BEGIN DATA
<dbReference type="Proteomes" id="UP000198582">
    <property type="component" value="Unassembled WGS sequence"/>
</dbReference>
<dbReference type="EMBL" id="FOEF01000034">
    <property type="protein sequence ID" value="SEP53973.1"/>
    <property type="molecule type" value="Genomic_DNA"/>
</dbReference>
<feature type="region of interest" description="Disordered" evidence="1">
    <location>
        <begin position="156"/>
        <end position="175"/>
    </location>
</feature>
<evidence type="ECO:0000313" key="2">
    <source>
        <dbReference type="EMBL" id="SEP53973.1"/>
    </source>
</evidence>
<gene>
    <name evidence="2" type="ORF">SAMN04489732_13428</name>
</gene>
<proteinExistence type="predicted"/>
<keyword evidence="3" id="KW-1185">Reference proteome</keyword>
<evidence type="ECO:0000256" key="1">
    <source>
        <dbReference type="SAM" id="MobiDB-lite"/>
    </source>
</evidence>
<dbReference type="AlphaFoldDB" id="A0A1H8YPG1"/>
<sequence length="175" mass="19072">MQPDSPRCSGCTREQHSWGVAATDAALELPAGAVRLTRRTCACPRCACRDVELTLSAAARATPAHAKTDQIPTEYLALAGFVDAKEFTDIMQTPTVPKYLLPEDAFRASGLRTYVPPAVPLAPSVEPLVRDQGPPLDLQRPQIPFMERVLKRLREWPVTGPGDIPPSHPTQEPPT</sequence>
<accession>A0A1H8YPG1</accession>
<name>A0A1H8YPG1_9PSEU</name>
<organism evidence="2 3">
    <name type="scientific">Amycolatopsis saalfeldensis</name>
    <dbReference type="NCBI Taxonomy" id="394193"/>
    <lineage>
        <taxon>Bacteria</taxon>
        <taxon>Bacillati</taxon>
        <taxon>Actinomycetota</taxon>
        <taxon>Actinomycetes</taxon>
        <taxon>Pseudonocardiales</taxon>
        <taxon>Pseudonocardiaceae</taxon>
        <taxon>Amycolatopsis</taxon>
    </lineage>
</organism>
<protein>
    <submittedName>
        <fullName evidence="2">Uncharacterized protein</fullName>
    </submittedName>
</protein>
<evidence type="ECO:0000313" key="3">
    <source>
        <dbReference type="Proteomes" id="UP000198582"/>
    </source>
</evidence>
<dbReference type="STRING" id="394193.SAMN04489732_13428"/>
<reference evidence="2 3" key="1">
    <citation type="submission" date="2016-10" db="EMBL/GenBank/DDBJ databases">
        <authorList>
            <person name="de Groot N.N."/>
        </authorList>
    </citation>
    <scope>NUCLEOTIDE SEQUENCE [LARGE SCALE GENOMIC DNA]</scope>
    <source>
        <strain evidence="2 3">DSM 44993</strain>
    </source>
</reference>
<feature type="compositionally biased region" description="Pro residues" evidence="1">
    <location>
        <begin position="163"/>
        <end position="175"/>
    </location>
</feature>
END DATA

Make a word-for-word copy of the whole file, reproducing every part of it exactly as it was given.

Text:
<dbReference type="Proteomes" id="UP000198582">
    <property type="component" value="Unassembled WGS sequence"/>
</dbReference>
<dbReference type="EMBL" id="FOEF01000034">
    <property type="protein sequence ID" value="SEP53973.1"/>
    <property type="molecule type" value="Genomic_DNA"/>
</dbReference>
<feature type="region of interest" description="Disordered" evidence="1">
    <location>
        <begin position="156"/>
        <end position="175"/>
    </location>
</feature>
<evidence type="ECO:0000313" key="2">
    <source>
        <dbReference type="EMBL" id="SEP53973.1"/>
    </source>
</evidence>
<gene>
    <name evidence="2" type="ORF">SAMN04489732_13428</name>
</gene>
<proteinExistence type="predicted"/>
<keyword evidence="3" id="KW-1185">Reference proteome</keyword>
<evidence type="ECO:0000256" key="1">
    <source>
        <dbReference type="SAM" id="MobiDB-lite"/>
    </source>
</evidence>
<dbReference type="AlphaFoldDB" id="A0A1H8YPG1"/>
<sequence length="175" mass="19072">MQPDSPRCSGCTREQHSWGVAATDAALELPAGAVRLTRRTCACPRCACRDVELTLSAAARATPAHAKTDQIPTEYLALAGFVDAKEFTDIMQTPTVPKYLLPEDAFRASGLRTYVPPAVPLAPSVEPLVRDQGPPLDLQRPQIPFMERVLKRLREWPVTGPGDIPPSHPTQEPPT</sequence>
<accession>A0A1H8YPG1</accession>
<name>A0A1H8YPG1_9PSEU</name>
<organism evidence="2 3">
    <name type="scientific">Amycolatopsis saalfeldensis</name>
    <dbReference type="NCBI Taxonomy" id="394193"/>
    <lineage>
        <taxon>Bacteria</taxon>
        <taxon>Bacillati</taxon>
        <taxon>Actinomycetota</taxon>
        <taxon>Actinomycetes</taxon>
        <taxon>Pseudonocardiales</taxon>
        <taxon>Pseudonocardiaceae</taxon>
        <taxon>Amycolatopsis</taxon>
    </lineage>
</organism>
<protein>
    <submittedName>
        <fullName evidence="2">Uncharacterized protein</fullName>
    </submittedName>
</protein>
<evidence type="ECO:0000313" key="3">
    <source>
        <dbReference type="Proteomes" id="UP000198582"/>
    </source>
</evidence>
<dbReference type="STRING" id="394193.SAMN04489732_13428"/>
<reference evidence="2 3" key="1">
    <citation type="submission" date="2016-10" db="EMBL/GenBank/DDBJ databases">
        <authorList>
            <person name="de Groot N.N."/>
        </authorList>
    </citation>
    <scope>NUCLEOTIDE SEQUENCE [LARGE SCALE GENOMIC DNA]</scope>
    <source>
        <strain evidence="2 3">DSM 44993</strain>
    </source>
</reference>
<feature type="compositionally biased region" description="Pro residues" evidence="1">
    <location>
        <begin position="163"/>
        <end position="175"/>
    </location>
</feature>